Define humanitarianism: Treating people with differences in a human way (kind, sympathetic)
What programs were set up as a result of humanitarianism? - Whole lifestyle programs - Schools
The first institution for people with disabilities in Ontario was located where? What year was it opened? Orillia in 1876
How many government operated institutions did Ontario have by the mid 1970's? 19
When did all Ontario institutions for persons with DD close? March 2009
Explain "Eugenic Alarm": - People with DD and criminals were alike - Need to be institutionalized
What was the role of institutions when they first opened?/ - Provide good diet - Medical care - Exercise
Name 3 things that the "model" self supporting communities provided in the beginning of the 20th century? - Work - Training - Social support
In the mid 1970's normalization philosophy was introduced. How did this change lifestyles of people with DD? - Inclusion - Self determined and person directed - Supporting families
What does MCSS stand for? Ministry of Community and Social Services
In 1995 what percentage of adults with DD receiving MCSS services lived with families? 46%
The Quality of Life Project inquired about nine aspects of lifestyle, what are they? - Where do people live - Health care
What does self-determination mean? Ability to have control over their lives
Define inclusion: Supporting individuals in a way that helps them live in communities among others
Why is social support especially important for people with DD? It is important because people with a DD have limited social skills
What year was the People First Group formed in Canada? 1974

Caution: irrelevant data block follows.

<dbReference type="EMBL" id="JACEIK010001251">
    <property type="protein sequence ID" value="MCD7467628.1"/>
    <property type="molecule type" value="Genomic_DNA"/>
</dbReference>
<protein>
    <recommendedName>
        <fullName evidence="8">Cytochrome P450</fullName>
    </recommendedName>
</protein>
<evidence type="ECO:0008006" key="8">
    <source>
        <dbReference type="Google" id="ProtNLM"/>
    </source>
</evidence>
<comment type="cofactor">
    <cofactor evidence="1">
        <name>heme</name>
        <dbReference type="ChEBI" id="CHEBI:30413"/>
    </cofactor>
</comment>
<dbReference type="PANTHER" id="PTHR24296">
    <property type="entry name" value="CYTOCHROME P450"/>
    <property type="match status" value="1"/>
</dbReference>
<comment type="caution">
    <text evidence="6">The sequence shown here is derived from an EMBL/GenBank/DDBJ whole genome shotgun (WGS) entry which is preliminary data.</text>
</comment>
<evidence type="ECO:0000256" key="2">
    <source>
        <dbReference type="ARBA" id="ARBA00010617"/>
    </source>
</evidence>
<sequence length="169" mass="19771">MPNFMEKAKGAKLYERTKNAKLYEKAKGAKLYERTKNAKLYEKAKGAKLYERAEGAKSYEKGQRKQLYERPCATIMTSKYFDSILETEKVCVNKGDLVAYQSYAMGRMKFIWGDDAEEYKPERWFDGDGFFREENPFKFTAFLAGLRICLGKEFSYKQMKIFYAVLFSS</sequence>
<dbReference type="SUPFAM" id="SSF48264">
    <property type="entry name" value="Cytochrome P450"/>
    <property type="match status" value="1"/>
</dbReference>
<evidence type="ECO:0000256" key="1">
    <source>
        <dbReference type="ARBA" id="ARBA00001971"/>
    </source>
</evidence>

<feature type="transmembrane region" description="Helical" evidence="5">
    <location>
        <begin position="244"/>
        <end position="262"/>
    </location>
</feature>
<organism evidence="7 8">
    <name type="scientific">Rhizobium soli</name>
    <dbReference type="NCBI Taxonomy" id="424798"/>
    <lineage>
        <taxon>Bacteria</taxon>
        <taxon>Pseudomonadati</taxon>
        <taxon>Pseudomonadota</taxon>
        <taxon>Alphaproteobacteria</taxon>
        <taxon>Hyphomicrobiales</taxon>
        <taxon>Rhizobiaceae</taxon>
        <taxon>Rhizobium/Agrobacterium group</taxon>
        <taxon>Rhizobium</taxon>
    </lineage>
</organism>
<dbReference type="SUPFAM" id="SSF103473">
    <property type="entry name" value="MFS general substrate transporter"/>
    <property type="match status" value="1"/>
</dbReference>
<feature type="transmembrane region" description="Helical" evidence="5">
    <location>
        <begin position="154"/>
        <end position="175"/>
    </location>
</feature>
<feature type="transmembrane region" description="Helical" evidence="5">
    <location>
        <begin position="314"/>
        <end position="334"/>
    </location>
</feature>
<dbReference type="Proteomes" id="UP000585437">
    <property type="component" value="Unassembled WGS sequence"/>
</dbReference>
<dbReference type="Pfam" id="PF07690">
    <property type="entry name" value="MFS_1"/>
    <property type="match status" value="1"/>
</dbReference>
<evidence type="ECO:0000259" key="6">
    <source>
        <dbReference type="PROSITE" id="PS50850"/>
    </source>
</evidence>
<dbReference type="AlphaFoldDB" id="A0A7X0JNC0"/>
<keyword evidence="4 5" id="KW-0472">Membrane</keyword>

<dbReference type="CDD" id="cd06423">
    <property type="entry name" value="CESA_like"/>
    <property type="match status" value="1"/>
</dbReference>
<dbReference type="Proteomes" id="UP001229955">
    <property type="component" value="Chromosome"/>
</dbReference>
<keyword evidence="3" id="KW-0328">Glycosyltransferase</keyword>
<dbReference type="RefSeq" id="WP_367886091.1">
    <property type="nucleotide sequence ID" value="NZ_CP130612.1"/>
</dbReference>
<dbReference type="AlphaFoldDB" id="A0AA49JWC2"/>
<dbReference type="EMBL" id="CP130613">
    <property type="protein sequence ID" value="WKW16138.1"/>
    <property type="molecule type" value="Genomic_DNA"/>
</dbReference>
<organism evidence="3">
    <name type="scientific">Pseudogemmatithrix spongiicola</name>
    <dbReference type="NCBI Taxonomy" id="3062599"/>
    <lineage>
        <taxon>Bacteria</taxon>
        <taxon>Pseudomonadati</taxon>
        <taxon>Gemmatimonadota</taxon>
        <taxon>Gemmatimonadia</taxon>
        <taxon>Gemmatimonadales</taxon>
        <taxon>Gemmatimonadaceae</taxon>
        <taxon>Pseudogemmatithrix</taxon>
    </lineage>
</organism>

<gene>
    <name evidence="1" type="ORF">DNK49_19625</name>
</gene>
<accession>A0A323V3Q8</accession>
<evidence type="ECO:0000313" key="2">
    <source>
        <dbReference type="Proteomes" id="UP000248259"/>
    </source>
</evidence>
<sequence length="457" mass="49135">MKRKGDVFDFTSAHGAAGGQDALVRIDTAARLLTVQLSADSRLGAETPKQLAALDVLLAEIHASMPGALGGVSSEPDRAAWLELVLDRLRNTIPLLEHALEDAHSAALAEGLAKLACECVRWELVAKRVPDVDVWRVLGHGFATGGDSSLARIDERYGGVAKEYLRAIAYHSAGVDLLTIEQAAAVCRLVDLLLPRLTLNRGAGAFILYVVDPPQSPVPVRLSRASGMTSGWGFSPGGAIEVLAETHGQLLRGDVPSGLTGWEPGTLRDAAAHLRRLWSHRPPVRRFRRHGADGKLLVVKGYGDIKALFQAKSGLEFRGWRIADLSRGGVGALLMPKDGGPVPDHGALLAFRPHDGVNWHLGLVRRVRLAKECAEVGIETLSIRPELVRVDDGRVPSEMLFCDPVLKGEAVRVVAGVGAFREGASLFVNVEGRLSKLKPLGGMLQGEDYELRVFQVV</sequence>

What are the goals of self-advocacy movement? - Equality - Independence and control over decision making - Protection through legislated civil rights - The guarantee of basic human rights - Meaningful participation and citizenship
As a social movement self-advocacy is based on what understanding? That people with DD have been historically oppressed and deprived of social power
Who was largely responsible for de-institutionalization? Parents
What is the individual model of disability viewed as? A tragedy that someone has been afflicted with and suffers from
How is the social model of disability created? By the social, political, economic and material barriers that non-disabled people put in place
Describe the power of imbalance: A situation in which the Developmental Service Worker has more power in a relationship with the people they support, resulting in a condition that is unfair
List the 6 key elements of self-advocacy: 1 - Self-advocacy is about rights 2 - Involves responsibility 3 - Exercising rights and responsibilities involves risk 4 - Self-advocacy is about change 5 - Can take many forms 6 - Takes time
Created by: alyssasymons11